If you have not seen the eighth episode of season 2 Kiksuya and don’t want the show spoiled then please turn away. If spoilers don’t bother you or you have seen the episode then welcome.
After last week’s epic showdown at The Mesa it makes sense to take a step back and fill in some of the missing pieces that Westworld has to offer.
This week we’re treated to what amounts to a stand alone episode about the backstory of the Ghost Nation and in particular its leader Akecheta. You’ll recall that I’ve taken a few guesses about what Ghost Nation has been up to this season and this episode finally answers our most burning questions.
Akecheta was one of the first hosts created for the park and was featured in the season’s second episode, “Reunion,” as a mystery man who helped pitch the Westworld concept to a skeptical Logan Delos. Here we pick up where we last saw Ghost Nation (they had just captured Maeve’s daughter). Ake tells her she has nothing to be afraid of and he begins to recount his story.
The tale begins in a beta version of the park where Ake and his tribe lived freely and in harmony with nature. He has a girlfriend named Kohana and life is pleasant. One day, Ake stumbles across the bodies of Arnold and Dolores, dead in Escalante. Nearby, he discovers the puzzle toy for The Maze. He becomes obsessed with the symbol, only to have his memory wiped when his narrative is rewritten and he is made part of the ferocious Ghost Nation tribe.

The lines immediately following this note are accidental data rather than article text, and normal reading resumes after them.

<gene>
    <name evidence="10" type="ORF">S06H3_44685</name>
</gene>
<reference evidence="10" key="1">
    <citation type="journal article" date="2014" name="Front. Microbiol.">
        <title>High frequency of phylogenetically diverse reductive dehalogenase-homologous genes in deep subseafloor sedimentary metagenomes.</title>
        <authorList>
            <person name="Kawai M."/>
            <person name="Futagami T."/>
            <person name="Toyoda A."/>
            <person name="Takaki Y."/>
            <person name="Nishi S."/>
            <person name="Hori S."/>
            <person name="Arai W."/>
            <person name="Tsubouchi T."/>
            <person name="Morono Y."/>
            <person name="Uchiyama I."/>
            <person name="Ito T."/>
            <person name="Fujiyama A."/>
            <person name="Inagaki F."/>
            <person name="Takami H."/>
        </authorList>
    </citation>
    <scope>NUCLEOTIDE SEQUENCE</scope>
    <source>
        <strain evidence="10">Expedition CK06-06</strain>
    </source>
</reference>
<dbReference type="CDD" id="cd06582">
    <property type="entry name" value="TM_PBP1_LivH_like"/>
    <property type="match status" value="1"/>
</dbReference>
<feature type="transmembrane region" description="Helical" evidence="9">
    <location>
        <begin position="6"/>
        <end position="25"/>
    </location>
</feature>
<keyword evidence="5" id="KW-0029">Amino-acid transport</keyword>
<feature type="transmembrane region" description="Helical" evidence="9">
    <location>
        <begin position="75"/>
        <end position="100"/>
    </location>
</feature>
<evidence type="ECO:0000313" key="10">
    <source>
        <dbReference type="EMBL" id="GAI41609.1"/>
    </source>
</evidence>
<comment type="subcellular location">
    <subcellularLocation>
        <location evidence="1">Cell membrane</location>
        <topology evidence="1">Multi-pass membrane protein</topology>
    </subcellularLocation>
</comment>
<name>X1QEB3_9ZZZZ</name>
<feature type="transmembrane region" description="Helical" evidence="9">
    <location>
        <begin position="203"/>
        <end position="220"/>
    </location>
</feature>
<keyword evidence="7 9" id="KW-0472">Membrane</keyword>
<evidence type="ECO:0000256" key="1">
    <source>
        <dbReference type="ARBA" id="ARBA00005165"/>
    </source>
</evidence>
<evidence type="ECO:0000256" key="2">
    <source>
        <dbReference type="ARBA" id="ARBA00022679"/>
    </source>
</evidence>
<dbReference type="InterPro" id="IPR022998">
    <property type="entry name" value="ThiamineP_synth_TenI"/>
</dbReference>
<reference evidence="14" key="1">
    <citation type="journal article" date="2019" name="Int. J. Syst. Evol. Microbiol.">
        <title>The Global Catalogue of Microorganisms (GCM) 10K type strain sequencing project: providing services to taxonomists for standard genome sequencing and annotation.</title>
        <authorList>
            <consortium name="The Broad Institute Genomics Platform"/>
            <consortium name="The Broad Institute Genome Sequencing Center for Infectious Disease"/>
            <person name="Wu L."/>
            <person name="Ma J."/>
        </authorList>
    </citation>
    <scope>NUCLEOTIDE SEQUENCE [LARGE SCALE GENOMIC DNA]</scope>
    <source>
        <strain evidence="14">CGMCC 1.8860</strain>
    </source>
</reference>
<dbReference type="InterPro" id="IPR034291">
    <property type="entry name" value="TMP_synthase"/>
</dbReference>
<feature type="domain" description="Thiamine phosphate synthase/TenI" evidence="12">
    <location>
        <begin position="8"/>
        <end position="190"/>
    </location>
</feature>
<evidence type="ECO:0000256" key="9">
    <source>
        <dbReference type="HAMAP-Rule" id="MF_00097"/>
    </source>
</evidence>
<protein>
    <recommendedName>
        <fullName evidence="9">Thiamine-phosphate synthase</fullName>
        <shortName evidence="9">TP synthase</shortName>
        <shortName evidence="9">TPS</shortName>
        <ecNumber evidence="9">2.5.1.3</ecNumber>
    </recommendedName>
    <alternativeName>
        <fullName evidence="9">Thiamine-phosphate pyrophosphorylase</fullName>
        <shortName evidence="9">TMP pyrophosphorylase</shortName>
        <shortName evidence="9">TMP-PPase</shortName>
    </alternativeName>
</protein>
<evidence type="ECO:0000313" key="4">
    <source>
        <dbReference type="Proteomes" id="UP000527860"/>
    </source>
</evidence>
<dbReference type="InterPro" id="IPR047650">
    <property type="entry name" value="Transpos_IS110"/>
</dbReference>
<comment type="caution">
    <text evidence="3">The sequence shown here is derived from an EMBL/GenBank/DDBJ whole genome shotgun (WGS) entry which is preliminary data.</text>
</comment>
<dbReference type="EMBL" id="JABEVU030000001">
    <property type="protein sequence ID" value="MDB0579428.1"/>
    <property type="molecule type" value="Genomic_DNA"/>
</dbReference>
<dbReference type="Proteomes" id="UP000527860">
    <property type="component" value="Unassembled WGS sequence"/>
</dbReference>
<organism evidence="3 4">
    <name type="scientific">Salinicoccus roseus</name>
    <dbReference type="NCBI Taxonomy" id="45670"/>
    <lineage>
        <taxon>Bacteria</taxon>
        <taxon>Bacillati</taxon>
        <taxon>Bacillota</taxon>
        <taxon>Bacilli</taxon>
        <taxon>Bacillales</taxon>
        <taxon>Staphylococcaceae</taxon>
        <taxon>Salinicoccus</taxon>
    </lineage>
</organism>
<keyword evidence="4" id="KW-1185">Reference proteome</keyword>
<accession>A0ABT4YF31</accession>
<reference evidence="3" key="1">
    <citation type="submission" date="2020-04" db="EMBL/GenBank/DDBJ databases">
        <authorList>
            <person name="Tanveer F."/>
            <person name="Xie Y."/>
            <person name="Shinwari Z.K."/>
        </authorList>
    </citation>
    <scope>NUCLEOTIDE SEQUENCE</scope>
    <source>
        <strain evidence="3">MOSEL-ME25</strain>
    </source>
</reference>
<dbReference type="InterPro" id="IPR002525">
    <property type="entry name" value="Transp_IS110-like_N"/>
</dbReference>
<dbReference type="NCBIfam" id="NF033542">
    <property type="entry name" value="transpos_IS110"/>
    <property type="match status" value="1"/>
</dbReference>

Sometime thereafter, Akecheta turns up on the outskirts of the park, where he comes across Logan. Toward the end of the show’s first season, a young William (Jimmi Simpson) sent Logan out into the desert, tied to a horse, and this is clearly the aftermath. Logan has been driven half-mad by the sun, but his ravings — “This is the wrong world!” and “There’s got to be a way out of here. Where’s the door?” — unlock something in Akecheta.
Over time, the warrior begins to remember his previous peaceful life. When he tries to seek out Logan again, he discovers something else instead. It’s the massive construction project that William showed Dolores earlier in this season, the one built in the area now referred to as “The Valley Beyond.” Part of that project is a massive metal door set into the side of a cliff. In Akecheta’s mind, it is the door to the other world Logan was describing.
He also remembers the love he shared for Kohana and goes to try and awaken her. He succeeds but Kohana is found by Delos tech and is taken away to HQ for reprogramming. Once more, she doesn’t recognise Akecheta on her return and this causes him to leave the reservation.
He searches for the real Kohana but can’t find her. He eventually resolves to get himself killed. This, he thinks, will be the best way to look for her in the next world. He invites a couple of guests to stab him and is withdrawn to Delos HQ where, thanks to the poor security, he is able to wander freely around the HQ until he finds Kohana’s lifeless body in that big host warehouse they have.